A more deliberate sales process can yield a much higher conversion rate in an industry that needs more conversions. We really do need to slow down and look at building value, building trust. Those core fundamentals of the turning-leads-into-move-ins sales model, we still use the sales training materials today. Some of the tools that were developed to create follow-up strategies, direct mail and other individualized marketing efforts to drive resident prospects to our communities — today, if anything, we’re going back to that model more purely than we have in last couple years as web and SEO approaches and geofencing have dominated a lot of the narrative.

I think we’re going to see a bigger focus on, now that we’ve generated enough leads, how to close these leads. And as a company, we’re building out an entire effort in terms of reducing locator agency dependency and reducing cost of lead to move-in as additional ways to stabilize our communities and further address the margin pressures that we’re feeling with the labor markets and other inflationary impacts of the industry.

The more we can figure out how to motivate those people who have the choice to say yes to the community, versus those who are desperately forced to make a decision, that is where we’re going to see improved length of stay. I believe that is absolutely the most important key to achieving a balance and better margin, and meeting that affordability need to ensure that when a resident moves in, they’re doing it early enough so that they can have a long quality length of stay once they make that decision.

I think Covid is going to have a lasting impact, and one of the next waves outside of the variants is going to be a resident turnover crisis. The kind of residents moving in today, in part of this pent up demand, are residents who require far more care. We call those the overripe bananas. And back to the core message of what drives efficiency, what drives better outcomes, what helps us meet the affordability challenge — we have to have residents move in even sooner, even if it is six months sooner, than waiting until that crisis gets a little bit more unmanageable.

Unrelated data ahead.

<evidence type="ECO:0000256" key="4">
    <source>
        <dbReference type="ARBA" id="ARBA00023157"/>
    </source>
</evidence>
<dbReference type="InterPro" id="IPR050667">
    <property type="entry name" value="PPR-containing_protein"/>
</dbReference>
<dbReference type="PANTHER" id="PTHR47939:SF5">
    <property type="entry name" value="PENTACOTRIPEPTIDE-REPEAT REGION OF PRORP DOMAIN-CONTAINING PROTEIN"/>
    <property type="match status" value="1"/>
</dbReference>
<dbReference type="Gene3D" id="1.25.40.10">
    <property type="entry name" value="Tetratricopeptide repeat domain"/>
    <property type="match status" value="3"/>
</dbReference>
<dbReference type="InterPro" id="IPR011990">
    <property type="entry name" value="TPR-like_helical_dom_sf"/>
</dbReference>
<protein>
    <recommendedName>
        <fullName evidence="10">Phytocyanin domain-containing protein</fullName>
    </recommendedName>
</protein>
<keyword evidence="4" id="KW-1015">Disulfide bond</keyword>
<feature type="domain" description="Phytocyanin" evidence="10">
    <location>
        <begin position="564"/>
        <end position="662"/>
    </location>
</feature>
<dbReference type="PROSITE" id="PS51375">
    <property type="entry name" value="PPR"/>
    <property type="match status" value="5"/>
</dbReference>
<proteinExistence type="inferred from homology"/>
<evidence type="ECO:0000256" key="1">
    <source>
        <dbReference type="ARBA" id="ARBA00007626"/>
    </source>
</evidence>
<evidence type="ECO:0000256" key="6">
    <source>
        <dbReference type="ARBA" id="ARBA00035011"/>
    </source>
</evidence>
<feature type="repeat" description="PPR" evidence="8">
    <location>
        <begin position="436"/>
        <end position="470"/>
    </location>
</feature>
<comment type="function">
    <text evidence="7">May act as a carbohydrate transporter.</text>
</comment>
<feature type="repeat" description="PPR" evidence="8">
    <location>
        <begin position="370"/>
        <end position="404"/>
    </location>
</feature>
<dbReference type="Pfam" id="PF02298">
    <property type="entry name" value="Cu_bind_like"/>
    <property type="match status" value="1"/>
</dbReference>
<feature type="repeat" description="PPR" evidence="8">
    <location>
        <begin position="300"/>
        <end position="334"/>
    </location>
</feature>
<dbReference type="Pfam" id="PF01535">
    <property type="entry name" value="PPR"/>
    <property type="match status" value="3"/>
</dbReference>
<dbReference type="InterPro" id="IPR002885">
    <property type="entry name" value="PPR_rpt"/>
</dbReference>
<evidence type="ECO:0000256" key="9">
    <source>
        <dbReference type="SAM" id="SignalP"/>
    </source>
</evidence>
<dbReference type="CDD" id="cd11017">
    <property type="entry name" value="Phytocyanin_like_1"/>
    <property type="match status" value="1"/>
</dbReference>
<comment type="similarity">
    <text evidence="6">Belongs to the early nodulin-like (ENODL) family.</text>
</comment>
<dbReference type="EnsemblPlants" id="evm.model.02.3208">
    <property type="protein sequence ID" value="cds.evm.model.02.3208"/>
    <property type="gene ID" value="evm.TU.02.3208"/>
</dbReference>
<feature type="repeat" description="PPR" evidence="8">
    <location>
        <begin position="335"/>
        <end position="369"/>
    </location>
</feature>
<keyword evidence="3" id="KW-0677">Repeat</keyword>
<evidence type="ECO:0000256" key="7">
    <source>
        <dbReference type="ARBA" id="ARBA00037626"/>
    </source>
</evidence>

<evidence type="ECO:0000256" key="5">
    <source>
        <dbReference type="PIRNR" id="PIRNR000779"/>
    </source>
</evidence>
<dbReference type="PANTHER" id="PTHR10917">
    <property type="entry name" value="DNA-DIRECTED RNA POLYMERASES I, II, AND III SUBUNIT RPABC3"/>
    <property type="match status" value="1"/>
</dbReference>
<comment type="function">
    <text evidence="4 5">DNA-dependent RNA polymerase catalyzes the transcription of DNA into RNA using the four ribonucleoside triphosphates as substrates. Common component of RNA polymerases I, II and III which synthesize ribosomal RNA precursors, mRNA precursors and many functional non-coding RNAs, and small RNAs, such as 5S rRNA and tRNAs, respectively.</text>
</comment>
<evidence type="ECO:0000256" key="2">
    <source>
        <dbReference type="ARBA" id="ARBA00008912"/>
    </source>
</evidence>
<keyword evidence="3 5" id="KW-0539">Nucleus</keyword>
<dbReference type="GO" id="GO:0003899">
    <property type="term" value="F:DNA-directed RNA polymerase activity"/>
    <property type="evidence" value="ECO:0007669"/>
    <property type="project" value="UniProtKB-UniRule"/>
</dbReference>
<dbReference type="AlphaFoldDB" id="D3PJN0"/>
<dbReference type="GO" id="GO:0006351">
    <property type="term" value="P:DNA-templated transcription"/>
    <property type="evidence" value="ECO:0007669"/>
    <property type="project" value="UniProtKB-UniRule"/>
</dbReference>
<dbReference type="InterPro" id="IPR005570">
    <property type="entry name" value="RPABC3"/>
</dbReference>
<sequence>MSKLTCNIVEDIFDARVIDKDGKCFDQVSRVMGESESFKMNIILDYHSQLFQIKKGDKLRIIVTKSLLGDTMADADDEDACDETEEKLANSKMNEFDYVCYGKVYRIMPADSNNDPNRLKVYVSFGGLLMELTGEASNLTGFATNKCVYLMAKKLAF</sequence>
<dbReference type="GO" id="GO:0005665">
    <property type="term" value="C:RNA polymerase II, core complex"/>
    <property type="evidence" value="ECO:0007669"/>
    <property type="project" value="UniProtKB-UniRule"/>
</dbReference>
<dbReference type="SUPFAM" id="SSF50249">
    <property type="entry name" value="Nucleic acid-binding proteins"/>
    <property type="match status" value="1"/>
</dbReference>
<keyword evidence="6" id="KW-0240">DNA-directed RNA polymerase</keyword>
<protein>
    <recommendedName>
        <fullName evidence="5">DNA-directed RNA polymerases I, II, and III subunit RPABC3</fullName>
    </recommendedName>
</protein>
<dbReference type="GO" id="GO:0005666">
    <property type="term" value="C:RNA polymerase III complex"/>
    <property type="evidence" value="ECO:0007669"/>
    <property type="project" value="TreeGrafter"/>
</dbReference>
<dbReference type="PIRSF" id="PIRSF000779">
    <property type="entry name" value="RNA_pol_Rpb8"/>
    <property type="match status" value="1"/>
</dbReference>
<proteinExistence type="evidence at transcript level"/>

If the sales process is more about what-ifs — we call it the emotional roller coaster, the ups and downs — we’re more likely to capture them before all the bruises set in and before all of the “yellowing” and the browning that can occur. I spend usually the first six months of my year pretty knee-deep in the sales challenges of the company.

The green banana brigade has relaunched for the next six months within the Arrow organization. And as the teams had to quickly fill as many [units] as we possibly could, we have additional leads we have to cultivate that might not move for the next six to nine to 12 months, and our sales process could stand to be a whole lot more focused on that group. I think our industry does have them on the radar, and I think the real monumental shift to better outcomes and a greater penetration rate, that will be the most revolutionary or most disruptive force, in a positive way, for the future of the industry.

On how Arrow uses technology in its operations:

We test different kinds of technology all the time. We seem to be a magnet for new entrants into the space and love to test various types of technology.

A few years ago, the shift for us was, how do we manage the 10 to 11 systems that we have on average in each community and have some way for communication and analysis across each of these various channels. Our industry lacks one portal. Even if you have an integrated electronic health record, there are still challenges of how information can be uploaded as well as how you can glean information from the electronic health record or then, furthermore, compare it to your emergency call systems.

These are all systems we all are most likely using, but I think a lot of companies haven’t taken that step forward to building the platform to create the conversion, and to create the better outcomes. We are knee-deep in creating better care planning results from integrating and leveraging all technology as our top focus.